Spotify Signs New Universal and Merlin Deals, Preps for IPO

Spotify will pay music labels more than $2 billion in minimum payments over the next two years. The company’s revenue has grown more than 50 percent, to $3.3 billion last year, so the big deals are a means to keep growing. Sources say the company has inked two deals recently, with Universal Music Group, the world’s biggest music label, accounting for one-third of the market, and Merlin, which represents a group of independent labels. The Wall Street Journal previously reported that Spotify plans to go public this year.

Recode reports that, “Spotify will ultimately be on the hook for even more guaranteed payments once it re-signs Sony and Warner Music Group, the two other major music labels,” but believes “terms of the new deals will give it better royalty rates, which will ultimately increase its margins.” Most of the revenue Spotify generates is funneled to music rights owners, giving it “gross margins of about 15 percent,” compared to last year’s 14 percent.


The new deals with Universal and Merlin will help Spotify get better rates, “depending on different milestones it hits, in exchange for deal terms like the ability to restrict new albums to Spotify’s paying customers for a short window.” The company hopes its Sony and Warner deals with include similar terms, which will “end up significantly improving its margins in 2017 and beyond.”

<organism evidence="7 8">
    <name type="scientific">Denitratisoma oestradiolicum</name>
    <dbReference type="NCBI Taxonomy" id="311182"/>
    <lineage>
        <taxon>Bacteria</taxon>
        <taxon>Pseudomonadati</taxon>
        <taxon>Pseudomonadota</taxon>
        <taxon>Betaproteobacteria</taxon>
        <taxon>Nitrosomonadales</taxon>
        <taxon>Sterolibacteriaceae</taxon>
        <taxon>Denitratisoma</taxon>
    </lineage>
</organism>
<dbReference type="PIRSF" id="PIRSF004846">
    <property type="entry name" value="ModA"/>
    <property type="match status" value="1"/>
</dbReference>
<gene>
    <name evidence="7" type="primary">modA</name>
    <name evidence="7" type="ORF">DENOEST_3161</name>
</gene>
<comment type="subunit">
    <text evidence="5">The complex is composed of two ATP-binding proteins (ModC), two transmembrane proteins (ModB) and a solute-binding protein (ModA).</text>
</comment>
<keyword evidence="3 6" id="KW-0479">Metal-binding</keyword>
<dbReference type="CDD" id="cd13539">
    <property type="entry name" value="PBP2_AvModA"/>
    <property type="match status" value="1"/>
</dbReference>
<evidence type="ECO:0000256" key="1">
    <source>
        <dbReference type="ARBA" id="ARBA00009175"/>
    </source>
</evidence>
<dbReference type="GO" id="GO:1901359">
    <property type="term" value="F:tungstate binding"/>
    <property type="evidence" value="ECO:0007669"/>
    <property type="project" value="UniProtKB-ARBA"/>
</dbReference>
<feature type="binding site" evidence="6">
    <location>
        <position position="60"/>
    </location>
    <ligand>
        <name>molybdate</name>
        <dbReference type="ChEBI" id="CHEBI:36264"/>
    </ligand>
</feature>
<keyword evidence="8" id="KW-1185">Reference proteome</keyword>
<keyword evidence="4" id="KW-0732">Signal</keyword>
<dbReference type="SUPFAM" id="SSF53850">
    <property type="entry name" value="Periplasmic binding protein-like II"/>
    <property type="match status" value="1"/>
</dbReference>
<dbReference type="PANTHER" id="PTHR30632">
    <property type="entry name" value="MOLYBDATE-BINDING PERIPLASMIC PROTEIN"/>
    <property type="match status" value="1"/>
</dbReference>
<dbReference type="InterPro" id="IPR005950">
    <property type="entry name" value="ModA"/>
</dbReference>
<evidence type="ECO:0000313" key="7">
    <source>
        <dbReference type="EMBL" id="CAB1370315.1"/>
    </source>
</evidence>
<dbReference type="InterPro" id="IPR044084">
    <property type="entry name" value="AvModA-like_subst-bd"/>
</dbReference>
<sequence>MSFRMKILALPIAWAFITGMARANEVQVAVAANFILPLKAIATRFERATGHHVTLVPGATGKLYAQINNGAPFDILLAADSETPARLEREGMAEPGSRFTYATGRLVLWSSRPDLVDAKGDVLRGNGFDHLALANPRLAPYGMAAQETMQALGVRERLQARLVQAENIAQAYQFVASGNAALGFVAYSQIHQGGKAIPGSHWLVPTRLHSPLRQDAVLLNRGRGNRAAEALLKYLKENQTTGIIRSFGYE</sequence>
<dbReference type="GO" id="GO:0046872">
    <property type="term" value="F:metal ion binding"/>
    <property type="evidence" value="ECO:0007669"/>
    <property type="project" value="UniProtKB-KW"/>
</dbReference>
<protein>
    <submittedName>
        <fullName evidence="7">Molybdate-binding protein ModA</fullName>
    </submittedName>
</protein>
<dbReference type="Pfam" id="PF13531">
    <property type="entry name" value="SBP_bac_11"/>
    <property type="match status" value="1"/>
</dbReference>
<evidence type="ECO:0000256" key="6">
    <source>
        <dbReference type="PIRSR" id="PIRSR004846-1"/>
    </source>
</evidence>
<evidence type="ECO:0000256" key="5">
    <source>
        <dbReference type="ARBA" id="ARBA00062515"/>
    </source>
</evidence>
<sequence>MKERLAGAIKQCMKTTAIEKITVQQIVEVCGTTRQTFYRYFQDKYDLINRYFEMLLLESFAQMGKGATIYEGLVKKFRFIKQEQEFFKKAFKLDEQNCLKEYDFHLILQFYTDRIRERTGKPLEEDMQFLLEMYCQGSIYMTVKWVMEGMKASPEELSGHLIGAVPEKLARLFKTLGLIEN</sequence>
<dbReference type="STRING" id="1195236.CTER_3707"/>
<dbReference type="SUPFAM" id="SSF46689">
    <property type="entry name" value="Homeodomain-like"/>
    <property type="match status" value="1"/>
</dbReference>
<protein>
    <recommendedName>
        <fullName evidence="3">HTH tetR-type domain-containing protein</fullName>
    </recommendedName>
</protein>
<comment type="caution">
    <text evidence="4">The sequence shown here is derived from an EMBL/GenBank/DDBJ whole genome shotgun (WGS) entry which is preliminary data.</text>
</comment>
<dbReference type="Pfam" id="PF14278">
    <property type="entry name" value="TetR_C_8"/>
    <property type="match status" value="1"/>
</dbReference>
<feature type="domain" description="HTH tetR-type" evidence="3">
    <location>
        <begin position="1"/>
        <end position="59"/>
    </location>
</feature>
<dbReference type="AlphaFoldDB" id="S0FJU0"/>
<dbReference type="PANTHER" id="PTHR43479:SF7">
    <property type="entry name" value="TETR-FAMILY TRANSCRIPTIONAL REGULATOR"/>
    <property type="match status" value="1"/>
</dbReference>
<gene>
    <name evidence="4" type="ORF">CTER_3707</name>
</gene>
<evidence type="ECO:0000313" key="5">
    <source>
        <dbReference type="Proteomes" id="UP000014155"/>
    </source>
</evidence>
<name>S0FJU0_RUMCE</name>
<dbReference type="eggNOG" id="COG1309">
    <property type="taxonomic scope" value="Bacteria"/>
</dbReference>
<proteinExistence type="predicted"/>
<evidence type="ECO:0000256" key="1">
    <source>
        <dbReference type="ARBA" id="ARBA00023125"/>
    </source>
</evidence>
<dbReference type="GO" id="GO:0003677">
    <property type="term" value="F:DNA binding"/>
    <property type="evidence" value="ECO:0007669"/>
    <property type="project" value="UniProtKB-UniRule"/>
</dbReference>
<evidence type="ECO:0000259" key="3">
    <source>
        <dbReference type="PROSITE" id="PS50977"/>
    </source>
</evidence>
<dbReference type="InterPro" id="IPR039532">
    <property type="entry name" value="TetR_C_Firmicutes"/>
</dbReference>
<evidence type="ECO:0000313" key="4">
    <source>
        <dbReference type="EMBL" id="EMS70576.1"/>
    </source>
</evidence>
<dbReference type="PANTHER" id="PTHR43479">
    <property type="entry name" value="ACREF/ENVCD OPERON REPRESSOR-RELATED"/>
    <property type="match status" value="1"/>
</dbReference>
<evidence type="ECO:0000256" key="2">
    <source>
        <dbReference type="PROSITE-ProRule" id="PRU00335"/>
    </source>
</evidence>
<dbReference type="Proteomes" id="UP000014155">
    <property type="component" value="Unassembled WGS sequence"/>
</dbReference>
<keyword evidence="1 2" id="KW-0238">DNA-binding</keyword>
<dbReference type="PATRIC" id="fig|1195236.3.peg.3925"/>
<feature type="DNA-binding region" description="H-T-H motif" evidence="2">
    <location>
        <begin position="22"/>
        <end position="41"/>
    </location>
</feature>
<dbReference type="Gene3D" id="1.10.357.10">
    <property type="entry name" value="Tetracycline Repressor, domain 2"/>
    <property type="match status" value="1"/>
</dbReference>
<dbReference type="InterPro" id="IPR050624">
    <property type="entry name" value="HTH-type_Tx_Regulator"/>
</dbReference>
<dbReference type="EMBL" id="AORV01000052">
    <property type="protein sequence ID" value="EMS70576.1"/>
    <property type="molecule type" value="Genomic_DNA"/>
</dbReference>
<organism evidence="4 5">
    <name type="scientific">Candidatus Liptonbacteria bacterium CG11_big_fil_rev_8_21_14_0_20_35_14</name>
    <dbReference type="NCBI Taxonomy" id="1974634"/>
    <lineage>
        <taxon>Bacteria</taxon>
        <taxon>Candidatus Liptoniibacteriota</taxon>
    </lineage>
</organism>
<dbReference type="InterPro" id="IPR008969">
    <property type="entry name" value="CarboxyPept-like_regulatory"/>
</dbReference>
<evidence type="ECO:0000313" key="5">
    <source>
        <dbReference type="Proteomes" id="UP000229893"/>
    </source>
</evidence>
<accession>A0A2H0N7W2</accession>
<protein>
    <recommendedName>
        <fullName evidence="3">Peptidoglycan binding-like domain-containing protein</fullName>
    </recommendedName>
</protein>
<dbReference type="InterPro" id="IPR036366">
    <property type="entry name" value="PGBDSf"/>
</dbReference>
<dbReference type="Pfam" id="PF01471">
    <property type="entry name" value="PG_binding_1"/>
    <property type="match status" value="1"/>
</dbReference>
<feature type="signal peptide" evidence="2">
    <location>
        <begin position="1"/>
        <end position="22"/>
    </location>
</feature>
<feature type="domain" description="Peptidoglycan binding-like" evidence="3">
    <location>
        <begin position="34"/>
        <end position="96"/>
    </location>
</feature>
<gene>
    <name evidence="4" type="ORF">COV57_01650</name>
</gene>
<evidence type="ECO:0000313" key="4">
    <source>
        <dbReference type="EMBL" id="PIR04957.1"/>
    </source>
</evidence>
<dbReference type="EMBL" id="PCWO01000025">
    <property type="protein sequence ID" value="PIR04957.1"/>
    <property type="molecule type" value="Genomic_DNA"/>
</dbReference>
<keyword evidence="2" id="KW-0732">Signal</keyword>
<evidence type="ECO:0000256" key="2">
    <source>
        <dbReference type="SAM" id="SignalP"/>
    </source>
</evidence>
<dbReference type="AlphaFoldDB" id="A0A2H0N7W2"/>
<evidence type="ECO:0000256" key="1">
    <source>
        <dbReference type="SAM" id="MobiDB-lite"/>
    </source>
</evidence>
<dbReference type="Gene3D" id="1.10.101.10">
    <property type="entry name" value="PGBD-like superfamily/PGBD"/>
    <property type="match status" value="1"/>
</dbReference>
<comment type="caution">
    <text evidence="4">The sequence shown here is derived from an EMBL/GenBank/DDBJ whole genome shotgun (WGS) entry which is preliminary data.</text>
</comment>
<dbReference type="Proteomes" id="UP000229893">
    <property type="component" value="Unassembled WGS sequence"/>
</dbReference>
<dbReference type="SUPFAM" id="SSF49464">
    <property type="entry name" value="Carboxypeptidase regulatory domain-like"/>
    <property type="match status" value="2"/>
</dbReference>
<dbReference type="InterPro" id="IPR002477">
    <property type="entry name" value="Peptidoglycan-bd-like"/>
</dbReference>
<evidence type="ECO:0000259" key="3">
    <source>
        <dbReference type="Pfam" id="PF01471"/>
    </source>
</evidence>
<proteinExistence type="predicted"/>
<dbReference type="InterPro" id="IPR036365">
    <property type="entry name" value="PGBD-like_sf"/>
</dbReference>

Spotify recently stated it has 140 million worldwide users, up from 126 million users at the end of 2016. In March, it said it has 50 million paid subscribers.

In filings with European regulators, Spotify “posted an operating loss of $390 million last year and a net loss, after accounting for finance charges related to its $1 billion debt deal last year, of $601 million.” According to The Wall Street Journal, “much of the increased loss was attributed to rising financing costs.” Ninety percent of Spotify’s revenue is from its subscribers, although the free service runs ads.

WSJ has also reports that, “Spotify is exploring simply listing its shares on an exchange in what is known as a direct listing,” which “wouldn’t raise money — the hallmark of an IPO — or use underwriters to sell the stock.” Last year, says Spotify, it raised €1 billion from institutional investors.

No Comments Yet

You can be the first to comment!

Sorry, comments for this entry are closed at this time.